Schedules

All rankings are from that week's AP Poll.

2009 schedule

  • January 17: #3 Wake Forest 78 at #9 Clemson 68
  • January 17: Kansas 73 at Colorado 56
  • January 31: #6 North Carolina 93 at North Carolina State 76
  • January 31: Stanford 63 at #16 UCLA 97
  • February 7: Oklahoma State 67 at #24 Kansas 78
  • February 7: Arizona 87 at Oregon 77
  • February 14: Florida 86 at Georgia 88
  • February 14: #16 Kansas 85 at Kansas State 74
  • February 21: #3 North Carolina 85 at Maryland 88
  • February 28: #7 Duke 72 at Virginia Tech 65
  • February 28: #3 Oklahoma 78 at Texas Tech 63
  • March 7: Maryland 63 at Virginia 68
  • March 7: Oklahoma State 78 at #5 Oklahoma 82
  • March 7: Oregon 68 at #17 UCLA 94

2008 schedule

  • January 19: Maryland 82 at #5 North Carolina 80
  • February 2: Miami 73 at #3 Duke 88
  • February 2: #2 Kansas 72 at Colorado 59
  • February 9: Virginia 64 at Wake Forest 80
  • February 9: #12 Texas 71 at Iowa State 65
  • February 9: Southern California 50 at #17 Washington State 74
  • February 16: Oklahoma State 59 at #16 Texas A&M 54
  • February 16: #7 Stanford 67 at Arizona 66
  • February 23: Oklahoma 45 at #7 Texas 62
  • February 23: Oregon 65 at #6 UCLA 75
  • March 1: #3 North Carolina 90 at Boston College 80
  • March 8: Georgia Tech 86 at Boston College 78
  • March 8: Missouri 66 at Oklahoma 75
  • March 8: California 80 at #3 UCLA 81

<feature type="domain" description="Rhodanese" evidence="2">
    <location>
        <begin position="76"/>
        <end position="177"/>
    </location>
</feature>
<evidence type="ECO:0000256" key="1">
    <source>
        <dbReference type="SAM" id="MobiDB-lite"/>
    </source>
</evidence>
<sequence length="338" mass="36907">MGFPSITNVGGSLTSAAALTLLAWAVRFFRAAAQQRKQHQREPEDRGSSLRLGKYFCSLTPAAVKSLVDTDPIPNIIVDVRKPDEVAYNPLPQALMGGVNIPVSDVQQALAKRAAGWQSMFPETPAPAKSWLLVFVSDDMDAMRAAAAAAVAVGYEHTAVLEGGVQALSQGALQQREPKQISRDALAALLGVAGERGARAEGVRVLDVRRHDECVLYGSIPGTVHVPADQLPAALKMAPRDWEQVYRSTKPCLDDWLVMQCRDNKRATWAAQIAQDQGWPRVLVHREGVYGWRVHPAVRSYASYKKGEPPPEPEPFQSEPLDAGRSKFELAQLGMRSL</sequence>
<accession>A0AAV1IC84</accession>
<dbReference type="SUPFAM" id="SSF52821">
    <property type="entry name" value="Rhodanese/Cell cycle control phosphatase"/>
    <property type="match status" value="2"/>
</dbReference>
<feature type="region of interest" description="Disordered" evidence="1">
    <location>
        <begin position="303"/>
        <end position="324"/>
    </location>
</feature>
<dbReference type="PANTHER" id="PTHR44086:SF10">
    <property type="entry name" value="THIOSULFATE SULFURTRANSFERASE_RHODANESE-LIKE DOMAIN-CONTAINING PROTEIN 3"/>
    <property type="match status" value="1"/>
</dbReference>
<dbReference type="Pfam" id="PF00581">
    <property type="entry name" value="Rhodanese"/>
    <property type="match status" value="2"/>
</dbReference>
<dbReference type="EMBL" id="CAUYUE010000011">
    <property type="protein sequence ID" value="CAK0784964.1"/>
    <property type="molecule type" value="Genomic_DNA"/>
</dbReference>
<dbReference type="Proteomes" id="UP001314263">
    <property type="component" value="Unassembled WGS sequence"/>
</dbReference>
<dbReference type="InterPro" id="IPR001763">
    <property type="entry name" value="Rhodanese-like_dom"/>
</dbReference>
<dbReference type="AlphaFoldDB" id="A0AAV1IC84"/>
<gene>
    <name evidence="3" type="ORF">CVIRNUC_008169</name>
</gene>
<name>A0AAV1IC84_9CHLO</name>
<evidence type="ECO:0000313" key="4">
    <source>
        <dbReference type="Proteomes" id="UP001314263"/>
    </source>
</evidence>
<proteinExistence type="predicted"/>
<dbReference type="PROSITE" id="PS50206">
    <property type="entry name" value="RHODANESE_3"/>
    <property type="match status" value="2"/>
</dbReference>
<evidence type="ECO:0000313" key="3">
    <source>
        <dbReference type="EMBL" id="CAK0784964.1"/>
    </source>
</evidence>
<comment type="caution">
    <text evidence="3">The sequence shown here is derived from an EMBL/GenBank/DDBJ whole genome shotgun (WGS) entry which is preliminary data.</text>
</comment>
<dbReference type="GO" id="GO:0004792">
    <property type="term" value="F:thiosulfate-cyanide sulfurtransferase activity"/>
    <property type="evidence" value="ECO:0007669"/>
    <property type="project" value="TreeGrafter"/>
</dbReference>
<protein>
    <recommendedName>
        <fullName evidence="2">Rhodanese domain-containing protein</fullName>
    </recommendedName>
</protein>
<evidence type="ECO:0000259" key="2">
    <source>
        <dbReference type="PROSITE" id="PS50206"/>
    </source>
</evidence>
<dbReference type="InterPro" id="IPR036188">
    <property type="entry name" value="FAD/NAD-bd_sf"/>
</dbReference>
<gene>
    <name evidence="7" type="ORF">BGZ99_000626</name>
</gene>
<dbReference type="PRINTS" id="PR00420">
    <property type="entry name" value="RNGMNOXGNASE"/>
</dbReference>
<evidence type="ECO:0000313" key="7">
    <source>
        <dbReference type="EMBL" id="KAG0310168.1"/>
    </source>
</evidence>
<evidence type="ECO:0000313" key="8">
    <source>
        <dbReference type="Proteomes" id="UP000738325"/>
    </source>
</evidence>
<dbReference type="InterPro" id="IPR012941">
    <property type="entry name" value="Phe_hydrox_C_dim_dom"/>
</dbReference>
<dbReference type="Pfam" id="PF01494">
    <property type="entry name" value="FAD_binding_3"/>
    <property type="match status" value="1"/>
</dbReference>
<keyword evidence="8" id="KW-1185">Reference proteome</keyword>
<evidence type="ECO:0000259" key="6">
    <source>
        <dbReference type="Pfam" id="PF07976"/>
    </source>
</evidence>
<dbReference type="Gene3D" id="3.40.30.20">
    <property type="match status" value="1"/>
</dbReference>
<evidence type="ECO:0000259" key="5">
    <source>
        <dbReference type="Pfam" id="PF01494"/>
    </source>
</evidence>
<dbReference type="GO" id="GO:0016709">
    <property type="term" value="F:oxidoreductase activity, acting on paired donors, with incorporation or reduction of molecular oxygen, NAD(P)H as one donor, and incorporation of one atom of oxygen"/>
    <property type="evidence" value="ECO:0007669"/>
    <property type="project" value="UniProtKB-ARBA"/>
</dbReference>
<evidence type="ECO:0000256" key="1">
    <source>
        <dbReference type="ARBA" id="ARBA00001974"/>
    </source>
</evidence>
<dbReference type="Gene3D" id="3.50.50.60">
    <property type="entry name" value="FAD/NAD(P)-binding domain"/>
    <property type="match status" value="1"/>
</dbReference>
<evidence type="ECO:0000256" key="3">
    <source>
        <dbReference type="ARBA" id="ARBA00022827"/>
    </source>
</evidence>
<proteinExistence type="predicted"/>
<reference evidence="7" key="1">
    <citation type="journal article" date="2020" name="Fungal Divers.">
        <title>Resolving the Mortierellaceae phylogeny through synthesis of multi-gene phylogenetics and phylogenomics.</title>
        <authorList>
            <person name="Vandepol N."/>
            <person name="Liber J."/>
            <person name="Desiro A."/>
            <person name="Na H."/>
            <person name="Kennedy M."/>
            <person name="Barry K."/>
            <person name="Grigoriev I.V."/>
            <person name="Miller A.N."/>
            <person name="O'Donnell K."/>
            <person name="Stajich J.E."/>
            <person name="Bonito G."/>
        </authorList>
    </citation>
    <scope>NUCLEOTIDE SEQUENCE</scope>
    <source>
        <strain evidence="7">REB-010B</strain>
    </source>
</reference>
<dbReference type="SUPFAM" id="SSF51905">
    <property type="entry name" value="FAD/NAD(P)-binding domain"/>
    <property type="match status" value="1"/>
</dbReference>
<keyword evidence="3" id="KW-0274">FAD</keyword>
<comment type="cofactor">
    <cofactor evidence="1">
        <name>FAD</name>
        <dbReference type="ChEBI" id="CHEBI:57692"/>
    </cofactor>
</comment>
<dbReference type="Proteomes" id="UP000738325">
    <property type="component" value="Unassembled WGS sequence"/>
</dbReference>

2007 schedule

  • January 13: #1 North Carolina 88 at Virginia Tech 94
  • January 13: Oklahoma 69 at Texas 80
  • January 20: #17 Duke 73 at North Carolina State 56
  • February 3: #3 North Carolina 79 at North Carolina State 83
  • February 3: Kansas State 73 at #23 Texas 72
  • February 10: #8 Kansas 92 at Missouri 74
  • February 10: Arizona 77 at #15 Oregon 74
  • February 17: Connecticut 63 at Syracuse 73
  • February 17: Tennessee 64 at South Carolina 81
  • February 17: #6 Texas A&M 56 at Oklahoma 49
  • February 24: Georgia Tech 69 at #19 Virginia 75
  • February 24: #16 Marquette 73 at #23 Notre Dame 85
  • February 24: Gonzaga 86 at San Francisco 79
  • March 3: North Carolina State 59 at Maryland 79
  • March 3: Oklahoma 61 at Kansas State 72
  • March 3: Arizona 85 at Stanford 80

Commentators

In the early years, Keith Jackson[11][12] and Dick Vitale[13][14] were the top announcing crew, while Gary Bender[15] was the number two play-by-play man behind Jackson. Meanwhile, Al Michaels[16] did regional games during this period. When Brent Musburger[17] came over from CBS in late 1990, he started working with Dick Vitale on the top team. Jim Valvano[18][19] did color commentary on games for ABC for a few years until his death in 1993. ABC paired Vitale and Valvano as co-analysts a few times in the 1991–92 season. In the 1992-93 season, Terry Gannon filled in on a few games for Valvano, who was the battling cancer that would ultimately claim his life in April 1993. Many of the announcers worked for ABC and ESPN, and ABC continued to use ESPN announcers, reporters and commentators until 2009, never quite establishing firm ABC broadcasting teams even after the ESPN on ABC brand switch.

See also

References

  1. ^ Meanwhile the cupboards of the other two networks are comparatively bare. Once the colossus of TV sports, ABC has a good college-football package, Monday Night Football (a so-so performer these days); a middling college-basketball contract; and a number of individual events, including the Triple Crown races, the Indianapolis 500, the Rose Bowl, the Sugar Bowl and golf's U.S. Open, British Open and PGA Championship. ABC's biggest shortcoming, at least in terms of prestige, is that for the first time since 1960 it doesn't have either a Winter or Summer Games in its lineup. Indeed, after losing the Barcelona Olympics, the network decided not to adorn a new truck, which it had recently ordered, with its traditional ABC Sports Olympic slogan.